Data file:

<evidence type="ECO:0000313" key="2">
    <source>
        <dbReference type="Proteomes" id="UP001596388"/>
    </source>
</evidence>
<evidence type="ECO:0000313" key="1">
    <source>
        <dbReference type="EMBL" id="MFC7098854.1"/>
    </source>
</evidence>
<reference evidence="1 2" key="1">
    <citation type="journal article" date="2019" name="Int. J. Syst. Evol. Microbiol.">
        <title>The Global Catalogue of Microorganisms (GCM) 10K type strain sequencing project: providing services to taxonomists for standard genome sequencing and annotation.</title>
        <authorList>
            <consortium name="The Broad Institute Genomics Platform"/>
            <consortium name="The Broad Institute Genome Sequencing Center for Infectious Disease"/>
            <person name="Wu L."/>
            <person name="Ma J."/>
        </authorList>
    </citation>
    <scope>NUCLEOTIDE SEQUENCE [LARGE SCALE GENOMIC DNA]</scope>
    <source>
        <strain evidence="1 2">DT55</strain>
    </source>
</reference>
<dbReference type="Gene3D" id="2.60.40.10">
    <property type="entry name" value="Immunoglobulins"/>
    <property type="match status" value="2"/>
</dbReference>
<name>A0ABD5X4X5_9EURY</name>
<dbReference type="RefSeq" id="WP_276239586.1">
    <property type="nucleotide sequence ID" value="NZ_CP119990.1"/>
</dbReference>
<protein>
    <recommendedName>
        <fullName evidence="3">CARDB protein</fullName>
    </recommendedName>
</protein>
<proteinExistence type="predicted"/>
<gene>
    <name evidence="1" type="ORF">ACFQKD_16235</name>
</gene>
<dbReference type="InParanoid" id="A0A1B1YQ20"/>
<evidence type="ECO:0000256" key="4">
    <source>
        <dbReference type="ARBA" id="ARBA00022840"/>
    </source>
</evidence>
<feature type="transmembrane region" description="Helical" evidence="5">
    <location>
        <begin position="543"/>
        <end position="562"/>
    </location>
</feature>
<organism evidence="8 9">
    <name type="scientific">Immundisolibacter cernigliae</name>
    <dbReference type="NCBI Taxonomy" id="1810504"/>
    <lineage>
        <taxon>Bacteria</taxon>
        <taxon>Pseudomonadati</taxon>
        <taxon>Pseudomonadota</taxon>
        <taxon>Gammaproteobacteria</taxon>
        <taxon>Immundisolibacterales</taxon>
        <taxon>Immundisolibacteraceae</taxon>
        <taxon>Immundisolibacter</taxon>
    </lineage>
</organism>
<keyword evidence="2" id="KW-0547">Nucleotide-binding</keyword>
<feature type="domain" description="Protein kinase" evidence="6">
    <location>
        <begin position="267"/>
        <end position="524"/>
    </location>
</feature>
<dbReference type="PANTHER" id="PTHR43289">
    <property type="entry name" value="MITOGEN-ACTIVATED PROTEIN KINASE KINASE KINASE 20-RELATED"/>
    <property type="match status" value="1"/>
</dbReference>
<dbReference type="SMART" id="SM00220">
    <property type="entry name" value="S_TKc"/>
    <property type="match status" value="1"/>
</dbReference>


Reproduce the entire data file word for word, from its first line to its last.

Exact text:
<evidence type="ECO:0000313" key="2">
    <source>
        <dbReference type="Proteomes" id="UP001596388"/>
    </source>
</evidence>
<evidence type="ECO:0000313" key="1">
    <source>
        <dbReference type="EMBL" id="MFC7098854.1"/>
    </source>
</evidence>
<reference evidence="1 2" key="1">
    <citation type="journal article" date="2019" name="Int. J. Syst. Evol. Microbiol.">
        <title>The Global Catalogue of Microorganisms (GCM) 10K type strain sequencing project: providing services to taxonomists for standard genome sequencing and annotation.</title>
        <authorList>
            <consortium name="The Broad Institute Genomics Platform"/>
            <consortium name="The Broad Institute Genome Sequencing Center for Infectious Disease"/>
            <person name="Wu L."/>
            <person name="Ma J."/>
        </authorList>
    </citation>
    <scope>NUCLEOTIDE SEQUENCE [LARGE SCALE GENOMIC DNA]</scope>
    <source>
        <strain evidence="1 2">DT55</strain>
    </source>
</reference>
<dbReference type="Gene3D" id="2.60.40.10">
    <property type="entry name" value="Immunoglobulins"/>
    <property type="match status" value="2"/>
</dbReference>
<name>A0ABD5X4X5_9EURY</name>
<dbReference type="RefSeq" id="WP_276239586.1">
    <property type="nucleotide sequence ID" value="NZ_CP119990.1"/>
</dbReference>
<protein>
    <recommendedName>
        <fullName evidence="3">CARDB protein</fullName>
    </recommendedName>
</protein>
<proteinExistence type="predicted"/>
<gene>
    <name evidence="1" type="ORF">ACFQKD_16235</name>
</gene>
<dbReference type="InParanoid" id="A0A1B1YQ20"/>
<evidence type="ECO:0000256" key="4">
    <source>
        <dbReference type="ARBA" id="ARBA00022840"/>
    </source>
</evidence>
<feature type="transmembrane region" description="Helical" evidence="5">
    <location>
        <begin position="543"/>
        <end position="562"/>
    </location>
</feature>
<organism evidence="8 9">
    <name type="scientific">Immundisolibacter cernigliae</name>
    <dbReference type="NCBI Taxonomy" id="1810504"/>
    <lineage>
        <taxon>Bacteria</taxon>
        <taxon>Pseudomonadati</taxon>
        <taxon>Pseudomonadota</taxon>
        <taxon>Gammaproteobacteria</taxon>
        <taxon>Immundisolibacterales</taxon>
        <taxon>Immundisolibacteraceae</taxon>
        <taxon>Immundisolibacter</taxon>
    </lineage>
</organism>
<keyword evidence="2" id="KW-0547">Nucleotide-binding</keyword>
<feature type="domain" description="Protein kinase" evidence="6">
    <location>
        <begin position="267"/>
        <end position="524"/>
    </location>
</feature>
<dbReference type="PANTHER" id="PTHR43289">
    <property type="entry name" value="MITOGEN-ACTIVATED PROTEIN KINASE KINASE KINASE 20-RELATED"/>
    <property type="match status" value="1"/>
</dbReference>
<dbReference type="SMART" id="SM00220">
    <property type="entry name" value="S_TKc"/>
    <property type="match status" value="1"/>
</dbReference>